When smart screens take over
In the last six months, most of my extended family, including septuagenarian aunts and uncles, have got on to WhatsApp. These WhatsApp newbies share celebratory videos of every festival on the Indian calendar with zest. They also send me virtual darshan (viewings) of aarti (prayers) at the biggest and most popular temples across India.
Meanwhile, my sister has progressed to only video calling with her Jio phone. And my nephew has become a financial video blogger or vlogger.
India’s mobile data usage per subscriber has risen over 20-fold in the last five years on the back of the launch of 3G- 4G services—and in particular, the rollout of free services by Reliance Jio Infocomm Ltd in September 2016.
The data usage per Jio subscriber was 4-5 times higher than the industry average of 1.25 Gigabyte (GB) during the free services period, according to a 25 July Crisil Ltd report. Most of this consumption was led by video for communication and entertainment.
Mukesh Ambani’s Reliance Industries Ltd is now betting on this increased video consumption in the 500-million feature phone market.
Its launch of a new 4G-capable JioPhone with unlimited data and optional TV streaming will probably see a lot many more people with their heads buried in their phones for longer periods than ever before.
Indians with smartphones on average spend 28 hours a week on the mobile, compared with four hours on TV and two hours reading print publications and books, according to the Internet Trends 2017 report by Silicon Valley venture capital firm Kleiner Perkins Caufield Byers (bit.ly/2vlrNT8).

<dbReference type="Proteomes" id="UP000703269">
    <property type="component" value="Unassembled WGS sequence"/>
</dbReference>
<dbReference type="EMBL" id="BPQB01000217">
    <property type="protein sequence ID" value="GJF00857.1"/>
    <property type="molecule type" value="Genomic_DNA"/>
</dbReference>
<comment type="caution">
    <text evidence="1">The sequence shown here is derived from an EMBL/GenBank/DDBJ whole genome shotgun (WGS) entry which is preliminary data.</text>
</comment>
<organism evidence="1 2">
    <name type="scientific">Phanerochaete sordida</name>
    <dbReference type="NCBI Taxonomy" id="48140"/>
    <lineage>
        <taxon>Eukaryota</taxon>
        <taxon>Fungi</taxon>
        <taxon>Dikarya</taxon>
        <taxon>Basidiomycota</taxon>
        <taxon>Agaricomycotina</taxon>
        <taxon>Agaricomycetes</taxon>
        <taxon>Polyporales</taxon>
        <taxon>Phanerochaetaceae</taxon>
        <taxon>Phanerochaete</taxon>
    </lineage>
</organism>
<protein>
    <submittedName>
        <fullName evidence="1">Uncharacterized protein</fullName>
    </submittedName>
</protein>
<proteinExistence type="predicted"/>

To be sure, not everyone is at ease today with this mobile-first way of life. Way back in 2010, around the time of the iPad’s launch, Steve Jobs said in an interview with The New York Times journalist Nick Bolton that the use of technology was limited for his children at home (nyti.ms/2jMSoD9).
Bolton found this to be a common practice in the households of most chief executives and venture capitalists in Silicon Valley. The reason, he said, was that these executives wanted to shield their children from harmful content, online bullying and, worst of all, addiction to the devices which they had experienced firsthand.
Digital dependence and compulsive smartphone usage is higher in India than the global average. A staggering 92.4% of Indian consumers keep their smartphone in direct reach all the time, and more than a quarter keep it on their body all the time, even at night. This is higher than the global average of 85%, according to the B2X Smartphone and IoT Consumer Trends 2017 report. IoT is short for the Internet of Things.
Psychologist Adam Alter, in a TED Talk, noted that the smartphones had taken over 90% of our free time or personal time—the time that we used once to pursue hobbies, cultivate relationships and think about our lives (bit.ly/2woA0Tr). Now, given the easy access to everything on our phones, a large part of the free time is spent on apps for dating, social networking, gaming, entertainment, news, web browsing—activities that don’t exactly contribute towards making us happy.
Alter points to the bottomless nature of everything in the internet world where Facebook, Instagram, Netflix, and news and text messaging is never-ending. This is different from the 20th century where everything from newspapers to magazines and television shows had stopping cues. These cues allowed people to move on.
But then that was an era when heads down meant being focused and directing all our energy to completing the task at hand. Different from today where we skim through our real lives in favour of our smart screens.
Shop Talk will take a weekly look at consumer trends, behaviour and insights.
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